Village Cross


Heritage Category: Scheduled Monument

List Entry Number: 1014003

Date first listed: 11-Nov-1946

Date of most recent amendment: 12-Feb-1996


Ordnance survey map of Village Cross
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The building or site itself may lie within the boundary of more than one authority.

District: North Lincolnshire (Unitary Authority)

Parish: Barrow upon Humber

National Grid Reference: TA 07074 21087


Legacy Record - This information may be included in the List Entry Details.

Reasons for Designation

A standing cross is a free standing upright structure, usually of stone, mostly erected during the medieval period (mid 10th to mid 16th centuries AD). Standing crosses served a variety of functions. In churchyards they served as stations for outdoor processions, particularly in the observance of Palm Sunday. Elsewhere, standing crosses were used within settlements as places for preaching, public proclamation and penance, as well as defining rights of sanctuary. Standing crosses were also employed to mark boundaries between parishes, property, or settlements. A few crosses were erected to commemorate battles. Some crosses were linked to particular saints, whose support and protection their presence would have helped to invoke. Crosses in market places may have helped to validate transactions. After the Reformation, some crosses continued in use as foci for municipal or borough ceremonies, for example as places for official proclamations and announcements; some were the scenes of games or recreational activity. Standing crosses were distributed throughout England and are thought to have numbered in excess of 12,000. However, their survival since the Reformation has been variable, being much affected by local conditions, attitudes and religious sentiment. In particular, many cross-heads were destroyed by iconoclasts during the 16th and 17th centuries. Less than 2,000 medieval standing crosses, with or without cross-heads, are now thought to exist. The oldest and most basic form of standing cross is the monolith, a stone shaft often set directly in the ground without a base. The most common form is the stepped cross, in which the shaft is set in a socket stone and raised upon a flight of steps; this type of cross remained current from the 11th to 12th centuries until after the Reformation. Where the cross-head survives it may take a variety of forms, from a lantern-like structure to a crucifix; the more elaborate examples date from the 15th century. Much less common than stepped crosses are spire-shaped crosses, often composed of three or four receding stages with elaborate architectural decoration and/or sculptured figures; the most famous of these include the Eleanor crosses, erected by Edward I at the stopping places of the funeral cortege of his wife, who died in 1290. Also uncommon are the preaching crosses which were built in public places from the 13th century, typically in the cemeteries of religious communities and cathedrals, market places and wide thoroughfares; they include a stepped base, buttresses supporting a vaulted canopy, in turn carrying either a shaft and head or a pinnacled spire. Standing crosses contribute significantly to our understanding of medieval customs, both secular and religious, and to our knowledge of medieval parishes and settlement patterns. All crosses which survive as standing monuments, especially those which stand in or near their original location, are considered worthy of protection.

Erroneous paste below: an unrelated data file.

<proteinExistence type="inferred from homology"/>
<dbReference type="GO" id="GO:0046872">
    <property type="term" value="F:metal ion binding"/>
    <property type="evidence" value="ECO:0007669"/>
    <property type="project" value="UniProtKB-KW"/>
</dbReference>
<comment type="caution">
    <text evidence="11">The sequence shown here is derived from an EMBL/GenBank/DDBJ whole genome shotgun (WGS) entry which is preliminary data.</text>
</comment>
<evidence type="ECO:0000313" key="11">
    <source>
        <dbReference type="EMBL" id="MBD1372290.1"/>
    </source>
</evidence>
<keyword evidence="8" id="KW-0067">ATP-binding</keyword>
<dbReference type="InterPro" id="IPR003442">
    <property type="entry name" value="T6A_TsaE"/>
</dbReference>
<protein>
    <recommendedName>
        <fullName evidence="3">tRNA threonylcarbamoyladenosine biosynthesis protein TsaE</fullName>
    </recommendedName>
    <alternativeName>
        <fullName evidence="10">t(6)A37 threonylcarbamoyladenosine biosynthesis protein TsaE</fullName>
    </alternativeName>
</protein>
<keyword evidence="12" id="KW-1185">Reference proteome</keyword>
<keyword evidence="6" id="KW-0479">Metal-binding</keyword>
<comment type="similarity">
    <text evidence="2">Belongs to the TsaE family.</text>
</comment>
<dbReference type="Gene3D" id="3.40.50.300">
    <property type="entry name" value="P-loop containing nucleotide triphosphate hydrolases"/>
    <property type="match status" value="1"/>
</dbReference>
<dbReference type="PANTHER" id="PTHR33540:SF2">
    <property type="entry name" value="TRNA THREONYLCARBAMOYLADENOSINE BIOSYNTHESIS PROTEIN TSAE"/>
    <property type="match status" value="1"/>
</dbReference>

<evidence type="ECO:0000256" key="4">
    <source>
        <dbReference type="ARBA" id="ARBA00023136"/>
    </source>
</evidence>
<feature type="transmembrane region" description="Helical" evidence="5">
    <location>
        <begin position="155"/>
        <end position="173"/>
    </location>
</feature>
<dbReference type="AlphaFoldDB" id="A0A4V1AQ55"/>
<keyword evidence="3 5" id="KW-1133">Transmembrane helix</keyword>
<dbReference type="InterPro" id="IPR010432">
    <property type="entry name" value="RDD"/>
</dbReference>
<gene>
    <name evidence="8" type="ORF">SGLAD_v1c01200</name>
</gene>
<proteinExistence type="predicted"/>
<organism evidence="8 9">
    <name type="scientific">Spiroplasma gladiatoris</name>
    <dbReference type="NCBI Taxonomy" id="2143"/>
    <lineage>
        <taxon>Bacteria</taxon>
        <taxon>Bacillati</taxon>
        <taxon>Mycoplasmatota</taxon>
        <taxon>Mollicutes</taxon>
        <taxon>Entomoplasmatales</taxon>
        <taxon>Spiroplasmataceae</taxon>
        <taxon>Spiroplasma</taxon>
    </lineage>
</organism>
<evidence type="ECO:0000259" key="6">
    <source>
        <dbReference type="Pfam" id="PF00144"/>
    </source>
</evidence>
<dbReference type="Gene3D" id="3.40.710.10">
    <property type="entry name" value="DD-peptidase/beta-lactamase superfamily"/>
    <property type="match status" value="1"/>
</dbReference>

Although consolidated and restored at different periods of time, and lacking its cross head, the Barrow upon Humber cross survives in moderate condition. It is located in its original position in the centre of the village and has important local historical significance.


Legacy Record - This information may be included in the List Entry Details.


The monument includes the remains of a medieval stone cross shaft and base, situated in the centre of the village of Barrow upon Humber. It stands adjacent to the corner of a road junction, in a modern car park that was clearly once the village green. The cross shaft survives to a total height of 2.2m, base and shaft combined, but lacks the upper part of the shaft and the cross head. The cross shaft itself, which is very worn and weathered, stands 0.87m high and 0.38m square, and is set into a square socket within two tiers of stone approximately 0.65m square. There is a deep groove running down the western side of the cross shaft, about 3cm wide. The cross shaft and two tiers of stone are set upon a broad stone base 1.95m square and 0.5m high, and the whole has been stabilised by a modern concrete setting 2.45m square and 10cm high. Modern lead strips have been inset into the junction of the stone tiers to consolidate and stabilise the whole monument. The south west corner of the monument lies upon the edge of the road junction, and where it impinges on the road, the modern road surface is excluded from the scheduling, although the ground beneath it is included.

MAP EXTRACT The site of the monument is shown on the attached map extract.


The contents of this record have been generated from a legacy data system.

Legacy System number: 26571

Legacy System: RSM


Currie, Dr E.J., MPPA Site Visit, (1995)

End of official listing